A group of volunteers who continue giving valuable service year after year regardless of age or other problems were honored recently by Salt Lake County Aging Services' Retired Senior Volunteer Program.
About 1,000 of the approximately 1,100 to 1,200 RSVP participants were recognized at the program's 18th anniversary banquet in the Salt Palace.While all RSVP volunteers were praised for dedication and motivation, six were singled out as "outstanding volunteers of the year."
David Barton has been a volunteer for three years with the Utah Easter Seal Society's Family Friends project. In that time he has served seven families, usually working with two to three at a time. He was cited for "exhibiting a high-degree of creativity and dedication. He always looks for an individualized and innovative approach for each child . . . ."
Marion Berkley called Aging Services three years ago, offering to help the elderly. She began by doing grocery shopping for frail individuals. She continues to accept assignments with unusual circumstances, finding creative ways to assist them. She might read mail, sew on buttons or surprise a client with special treats. She also volunteers at a care center where she calls bingo, but her real contribution is making friends with the residents.
Despite physical infirmities, Mary Fern has been a University Hospital volunteer for 14 years, contributing 3,004 hours in many areas. She started delivering menus and patient mail and has also provided blood pressure testing and glaucoma screening for patients and hospital visitors. Her longest and favorite service was in the gift shop, but she also worked in the surgery waiting room. She now serves on 2-North or Clinic 2 or wherever needed.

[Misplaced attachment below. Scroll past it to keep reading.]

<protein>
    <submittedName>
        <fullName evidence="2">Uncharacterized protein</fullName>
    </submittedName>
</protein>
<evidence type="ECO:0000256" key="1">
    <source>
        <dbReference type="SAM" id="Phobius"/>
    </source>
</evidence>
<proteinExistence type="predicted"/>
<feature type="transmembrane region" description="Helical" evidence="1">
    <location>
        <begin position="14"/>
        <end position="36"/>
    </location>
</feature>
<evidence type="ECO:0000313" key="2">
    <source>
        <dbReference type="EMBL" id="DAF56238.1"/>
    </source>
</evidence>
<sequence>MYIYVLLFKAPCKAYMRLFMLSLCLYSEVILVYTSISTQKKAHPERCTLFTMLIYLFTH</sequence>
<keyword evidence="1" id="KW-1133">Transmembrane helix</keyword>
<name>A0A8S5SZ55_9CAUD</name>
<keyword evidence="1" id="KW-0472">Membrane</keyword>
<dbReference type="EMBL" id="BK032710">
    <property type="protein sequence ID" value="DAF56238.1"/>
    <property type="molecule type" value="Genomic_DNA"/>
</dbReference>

Lynn Pexton is not just a resident but a friend to his sister and other residents and to staff members at Twin Pines Care Center. He spends his day passing and clearing meal trays, sweeping and emptying garbage. He helps set up and clean up after activities. He was recognized for "lifting himself above his . . . handicap, gaining the love and respect" of others.
Verna Pumphrey, now 85, started in RSVP at age 79. She volunteers about 1,500 hours a year and is still going strong. Coordinator of volunteers since 1985 at Friendship Manor, she is heavily involved in the residents' annual bazaar. She is responsible for the get-well cards and sympathy cards mailed to families of those live or have lived in the center. She oversees distribution of U.S. Department of Agriculture commodities. Whatever the need, large or small, she is the "first to volunteer her time and energy," manor officials say.
Bill Richmond was nominated by the Friendly Neighborhood Center, where he can be found in the ceramics department almost every day including many weekends and holidays. His efforts with the molds and with cleaning and repairing ceramic pieces give participants at this and other centers a wide variety of objects to paint. He is "definitely the nucleus of the ceramics department" and has devoted more than 2,000 hours volunteer service, giving "unselfishly of himself, time and talents so others can enjoy a hobby at reasonable cost."
Douglas D. Palmer